Health alert issued for North Coast crab
The California Department of Public Health (CDPH) is warning recreational anglers about toxic acid in Dungeness crab caught in the coastal waters in two locations between Fort Bragg and the Oregon border.
The CDPH said the viscera in crabs caught north of Laguna Point to the Humboldt Bay North Jetty and north of the mouth of the Klamath River to the Oregon border contains elevated levels of domoic acid.
If crab is caught from one of these two locations, consumers should follow several guidelines to ensure they are not poisoned with domoic acid:
1. Remove the crab viscera and rinse out the body cavity prior to cooking.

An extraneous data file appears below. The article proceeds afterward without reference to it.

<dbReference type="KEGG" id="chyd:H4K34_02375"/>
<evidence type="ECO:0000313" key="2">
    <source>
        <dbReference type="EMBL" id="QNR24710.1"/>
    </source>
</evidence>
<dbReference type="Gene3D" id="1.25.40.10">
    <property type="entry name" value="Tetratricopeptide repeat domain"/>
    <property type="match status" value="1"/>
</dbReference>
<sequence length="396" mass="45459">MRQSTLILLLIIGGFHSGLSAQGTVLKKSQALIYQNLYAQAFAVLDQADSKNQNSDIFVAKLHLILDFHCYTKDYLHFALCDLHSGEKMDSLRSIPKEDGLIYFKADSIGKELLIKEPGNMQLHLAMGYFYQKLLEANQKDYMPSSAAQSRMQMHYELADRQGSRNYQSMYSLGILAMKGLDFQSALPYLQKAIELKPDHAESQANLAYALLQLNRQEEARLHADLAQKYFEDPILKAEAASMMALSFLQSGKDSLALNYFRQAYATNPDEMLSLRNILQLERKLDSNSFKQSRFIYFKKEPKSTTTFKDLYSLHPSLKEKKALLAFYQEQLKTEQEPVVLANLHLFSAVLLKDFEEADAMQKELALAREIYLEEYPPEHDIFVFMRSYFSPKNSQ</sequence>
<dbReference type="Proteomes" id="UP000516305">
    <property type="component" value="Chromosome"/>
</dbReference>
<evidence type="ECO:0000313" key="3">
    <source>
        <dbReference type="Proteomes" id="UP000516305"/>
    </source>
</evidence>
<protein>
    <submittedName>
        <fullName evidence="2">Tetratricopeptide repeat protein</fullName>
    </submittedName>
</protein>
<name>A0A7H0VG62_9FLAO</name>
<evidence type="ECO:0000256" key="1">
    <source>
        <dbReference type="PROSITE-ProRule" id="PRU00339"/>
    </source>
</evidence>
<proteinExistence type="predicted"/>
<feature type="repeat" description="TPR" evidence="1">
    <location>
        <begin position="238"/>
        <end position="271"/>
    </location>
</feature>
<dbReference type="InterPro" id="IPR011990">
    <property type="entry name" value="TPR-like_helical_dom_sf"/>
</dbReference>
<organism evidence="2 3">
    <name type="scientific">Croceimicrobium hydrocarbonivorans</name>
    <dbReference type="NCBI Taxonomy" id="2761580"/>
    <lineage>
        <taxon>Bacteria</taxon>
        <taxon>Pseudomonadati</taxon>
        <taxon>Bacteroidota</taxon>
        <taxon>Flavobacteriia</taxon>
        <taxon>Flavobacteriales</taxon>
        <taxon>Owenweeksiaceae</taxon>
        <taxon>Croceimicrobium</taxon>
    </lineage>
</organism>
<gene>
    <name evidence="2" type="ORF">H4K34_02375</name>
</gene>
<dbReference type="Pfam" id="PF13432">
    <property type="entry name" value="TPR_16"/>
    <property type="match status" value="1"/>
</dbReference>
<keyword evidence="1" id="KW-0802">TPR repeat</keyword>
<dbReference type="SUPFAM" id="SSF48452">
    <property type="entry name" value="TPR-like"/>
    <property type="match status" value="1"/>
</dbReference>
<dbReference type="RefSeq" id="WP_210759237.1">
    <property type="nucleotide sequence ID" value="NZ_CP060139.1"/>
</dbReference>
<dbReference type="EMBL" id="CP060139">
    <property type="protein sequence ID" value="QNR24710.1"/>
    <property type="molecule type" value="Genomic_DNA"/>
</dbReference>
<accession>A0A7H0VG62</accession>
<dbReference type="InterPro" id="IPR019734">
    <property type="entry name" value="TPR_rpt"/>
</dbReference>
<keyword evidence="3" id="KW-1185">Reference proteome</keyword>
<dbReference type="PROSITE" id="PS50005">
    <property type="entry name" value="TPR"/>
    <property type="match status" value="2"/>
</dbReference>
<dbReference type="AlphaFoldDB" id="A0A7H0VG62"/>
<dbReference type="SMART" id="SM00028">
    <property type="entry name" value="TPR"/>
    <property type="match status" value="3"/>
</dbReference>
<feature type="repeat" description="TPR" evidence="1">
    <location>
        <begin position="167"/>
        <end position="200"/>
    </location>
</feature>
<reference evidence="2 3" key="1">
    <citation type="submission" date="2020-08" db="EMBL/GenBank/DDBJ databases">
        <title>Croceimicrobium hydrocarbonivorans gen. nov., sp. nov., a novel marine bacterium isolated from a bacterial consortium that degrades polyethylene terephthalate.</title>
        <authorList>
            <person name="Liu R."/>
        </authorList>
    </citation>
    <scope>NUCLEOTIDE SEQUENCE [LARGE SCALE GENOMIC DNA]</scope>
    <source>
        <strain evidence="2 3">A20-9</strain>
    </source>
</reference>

2. Boil or steam whole crabs, instead of frying or broiling, and discard cooking liquids.
The CDPH said cooking crabs neither decreases nor destroys the toxin in the viscera or body meat and cooking liquid should not be reused for sauces, broths, soups or stews.
Symptoms of domoic acid poisoning can occur within 30 minutes to 24 hours of eating toxic seafood. In mild cases, symptoms may include vomiting, diarrhea, abdominal cramps, headaches and dizziness. Mild symptoms could disappear within several days.
In severe cases, victims may experience trouble breathing, confusion, cardiovascular instability, seizures, excessive bronchial secretions, permanent loss of short-term memory, coma or death.
Advisories are still in place for sport-harvested mussels in Sonoma County, lobsters in Santa Barbara and Ventura Counties and razor clams in Humboldt and Del Norte Counties.